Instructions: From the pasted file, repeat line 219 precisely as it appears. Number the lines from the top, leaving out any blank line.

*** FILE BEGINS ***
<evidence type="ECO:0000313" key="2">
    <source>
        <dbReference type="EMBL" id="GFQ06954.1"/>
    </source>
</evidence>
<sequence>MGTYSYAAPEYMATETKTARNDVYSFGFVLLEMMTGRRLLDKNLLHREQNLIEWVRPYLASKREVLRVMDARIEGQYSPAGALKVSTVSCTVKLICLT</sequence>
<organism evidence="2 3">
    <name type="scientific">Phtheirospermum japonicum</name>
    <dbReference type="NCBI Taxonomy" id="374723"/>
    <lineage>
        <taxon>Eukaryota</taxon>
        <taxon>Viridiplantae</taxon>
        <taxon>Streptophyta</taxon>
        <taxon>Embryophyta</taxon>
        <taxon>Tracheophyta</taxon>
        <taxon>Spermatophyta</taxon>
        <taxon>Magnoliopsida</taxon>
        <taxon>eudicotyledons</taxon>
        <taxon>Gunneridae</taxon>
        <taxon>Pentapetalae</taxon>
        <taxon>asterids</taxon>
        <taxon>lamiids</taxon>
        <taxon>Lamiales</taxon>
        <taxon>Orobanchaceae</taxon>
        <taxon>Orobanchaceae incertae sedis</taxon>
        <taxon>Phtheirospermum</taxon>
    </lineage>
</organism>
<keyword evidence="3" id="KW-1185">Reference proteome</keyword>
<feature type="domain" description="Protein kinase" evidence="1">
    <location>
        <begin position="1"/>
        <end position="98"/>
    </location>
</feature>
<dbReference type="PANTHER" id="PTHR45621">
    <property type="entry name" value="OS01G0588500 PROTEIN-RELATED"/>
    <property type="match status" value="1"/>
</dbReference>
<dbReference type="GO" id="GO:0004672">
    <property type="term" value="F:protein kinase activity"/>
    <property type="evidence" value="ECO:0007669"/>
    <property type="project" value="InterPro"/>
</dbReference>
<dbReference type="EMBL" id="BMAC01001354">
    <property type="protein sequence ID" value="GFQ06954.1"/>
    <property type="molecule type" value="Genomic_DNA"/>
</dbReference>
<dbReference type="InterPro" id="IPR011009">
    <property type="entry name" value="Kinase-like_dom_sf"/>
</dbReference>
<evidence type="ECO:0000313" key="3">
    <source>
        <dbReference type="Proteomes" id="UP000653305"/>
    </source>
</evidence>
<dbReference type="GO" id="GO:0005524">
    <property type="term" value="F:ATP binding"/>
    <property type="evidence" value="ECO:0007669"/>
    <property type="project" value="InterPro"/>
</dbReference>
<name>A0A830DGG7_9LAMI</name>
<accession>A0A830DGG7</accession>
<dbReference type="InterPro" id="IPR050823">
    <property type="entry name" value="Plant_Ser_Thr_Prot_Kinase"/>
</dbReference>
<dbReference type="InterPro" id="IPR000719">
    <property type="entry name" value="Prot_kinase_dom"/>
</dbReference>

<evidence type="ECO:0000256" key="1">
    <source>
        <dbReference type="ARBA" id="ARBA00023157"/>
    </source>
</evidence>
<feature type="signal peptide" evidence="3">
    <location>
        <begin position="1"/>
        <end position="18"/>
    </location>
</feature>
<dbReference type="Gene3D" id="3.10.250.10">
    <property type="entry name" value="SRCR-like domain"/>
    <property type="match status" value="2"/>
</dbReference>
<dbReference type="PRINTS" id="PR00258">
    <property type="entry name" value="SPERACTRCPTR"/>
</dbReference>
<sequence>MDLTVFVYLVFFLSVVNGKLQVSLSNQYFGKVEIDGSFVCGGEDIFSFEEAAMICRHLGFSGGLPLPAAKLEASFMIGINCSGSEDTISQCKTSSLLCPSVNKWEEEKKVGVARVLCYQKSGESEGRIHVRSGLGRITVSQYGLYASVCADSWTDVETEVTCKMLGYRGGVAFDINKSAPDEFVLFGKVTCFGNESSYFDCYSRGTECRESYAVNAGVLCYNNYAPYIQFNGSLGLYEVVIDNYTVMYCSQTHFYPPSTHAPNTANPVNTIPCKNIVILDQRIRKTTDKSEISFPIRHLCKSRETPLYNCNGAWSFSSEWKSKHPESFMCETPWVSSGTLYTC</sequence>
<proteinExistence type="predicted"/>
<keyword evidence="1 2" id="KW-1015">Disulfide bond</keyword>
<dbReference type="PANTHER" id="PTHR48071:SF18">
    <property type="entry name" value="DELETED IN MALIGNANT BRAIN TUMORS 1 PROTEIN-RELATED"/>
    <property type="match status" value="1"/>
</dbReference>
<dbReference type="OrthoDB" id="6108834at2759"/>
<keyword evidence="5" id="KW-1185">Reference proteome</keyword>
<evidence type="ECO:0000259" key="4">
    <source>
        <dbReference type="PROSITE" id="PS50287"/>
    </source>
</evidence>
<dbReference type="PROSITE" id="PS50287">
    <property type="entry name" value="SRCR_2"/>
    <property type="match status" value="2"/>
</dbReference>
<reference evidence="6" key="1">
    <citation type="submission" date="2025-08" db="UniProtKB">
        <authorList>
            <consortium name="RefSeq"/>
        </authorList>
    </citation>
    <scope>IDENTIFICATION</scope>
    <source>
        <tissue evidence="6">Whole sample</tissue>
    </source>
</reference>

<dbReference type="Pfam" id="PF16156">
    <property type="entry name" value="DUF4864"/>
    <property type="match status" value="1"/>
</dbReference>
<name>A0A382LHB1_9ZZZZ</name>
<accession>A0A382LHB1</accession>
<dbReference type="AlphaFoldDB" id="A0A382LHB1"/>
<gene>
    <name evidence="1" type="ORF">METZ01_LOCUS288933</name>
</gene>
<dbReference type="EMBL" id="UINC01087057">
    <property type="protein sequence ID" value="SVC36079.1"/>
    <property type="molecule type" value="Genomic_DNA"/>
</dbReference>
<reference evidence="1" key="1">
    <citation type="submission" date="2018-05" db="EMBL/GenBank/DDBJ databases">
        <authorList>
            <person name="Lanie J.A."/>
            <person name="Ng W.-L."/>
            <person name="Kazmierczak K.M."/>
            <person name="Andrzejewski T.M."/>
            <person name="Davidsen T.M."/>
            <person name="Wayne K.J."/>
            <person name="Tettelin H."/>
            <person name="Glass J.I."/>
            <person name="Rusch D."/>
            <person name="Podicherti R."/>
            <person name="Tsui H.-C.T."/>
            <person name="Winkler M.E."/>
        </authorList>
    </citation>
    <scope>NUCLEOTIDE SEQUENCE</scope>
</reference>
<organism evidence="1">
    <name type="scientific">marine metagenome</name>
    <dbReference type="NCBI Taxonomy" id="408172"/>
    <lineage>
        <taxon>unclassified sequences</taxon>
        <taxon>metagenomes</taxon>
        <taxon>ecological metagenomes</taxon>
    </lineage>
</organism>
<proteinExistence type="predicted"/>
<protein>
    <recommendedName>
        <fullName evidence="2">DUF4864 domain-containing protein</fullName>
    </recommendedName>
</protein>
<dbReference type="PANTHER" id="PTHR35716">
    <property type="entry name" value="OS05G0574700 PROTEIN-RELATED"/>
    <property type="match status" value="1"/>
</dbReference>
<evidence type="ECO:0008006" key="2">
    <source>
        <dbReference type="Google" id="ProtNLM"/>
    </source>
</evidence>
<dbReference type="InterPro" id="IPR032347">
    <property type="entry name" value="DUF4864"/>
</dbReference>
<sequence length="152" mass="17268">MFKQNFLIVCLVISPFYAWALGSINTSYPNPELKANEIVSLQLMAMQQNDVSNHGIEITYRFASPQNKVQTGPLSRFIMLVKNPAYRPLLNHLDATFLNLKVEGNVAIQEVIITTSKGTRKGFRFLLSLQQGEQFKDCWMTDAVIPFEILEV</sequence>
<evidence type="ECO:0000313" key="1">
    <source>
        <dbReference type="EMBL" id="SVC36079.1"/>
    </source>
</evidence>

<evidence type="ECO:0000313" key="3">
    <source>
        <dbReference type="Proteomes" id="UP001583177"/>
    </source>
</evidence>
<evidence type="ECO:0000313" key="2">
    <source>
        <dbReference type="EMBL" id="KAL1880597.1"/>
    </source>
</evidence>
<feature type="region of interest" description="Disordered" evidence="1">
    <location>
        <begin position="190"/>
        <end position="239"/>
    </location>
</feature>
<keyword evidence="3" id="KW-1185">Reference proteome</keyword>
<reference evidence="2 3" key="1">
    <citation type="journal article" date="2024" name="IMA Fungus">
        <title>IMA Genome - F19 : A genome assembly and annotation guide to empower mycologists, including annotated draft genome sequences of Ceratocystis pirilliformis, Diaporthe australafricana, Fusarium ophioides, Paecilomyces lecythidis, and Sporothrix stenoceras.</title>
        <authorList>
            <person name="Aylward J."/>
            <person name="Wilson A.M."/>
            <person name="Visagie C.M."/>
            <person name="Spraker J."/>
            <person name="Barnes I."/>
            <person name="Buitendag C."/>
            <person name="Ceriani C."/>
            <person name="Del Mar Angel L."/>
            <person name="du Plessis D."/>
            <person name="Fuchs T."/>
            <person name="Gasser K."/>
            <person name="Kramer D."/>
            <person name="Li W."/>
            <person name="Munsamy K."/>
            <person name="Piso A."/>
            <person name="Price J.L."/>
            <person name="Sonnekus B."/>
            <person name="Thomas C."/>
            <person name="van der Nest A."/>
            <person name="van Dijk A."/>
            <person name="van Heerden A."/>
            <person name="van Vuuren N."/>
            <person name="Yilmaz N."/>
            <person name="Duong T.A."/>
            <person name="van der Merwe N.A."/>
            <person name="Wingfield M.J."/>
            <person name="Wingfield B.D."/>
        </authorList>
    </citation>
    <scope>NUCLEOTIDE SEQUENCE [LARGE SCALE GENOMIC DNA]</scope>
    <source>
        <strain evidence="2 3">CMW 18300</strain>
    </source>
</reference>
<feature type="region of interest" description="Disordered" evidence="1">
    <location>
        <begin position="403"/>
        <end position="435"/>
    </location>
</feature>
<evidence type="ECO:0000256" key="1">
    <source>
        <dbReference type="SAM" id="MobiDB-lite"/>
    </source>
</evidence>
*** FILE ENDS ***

            <person name="Price J.L."/>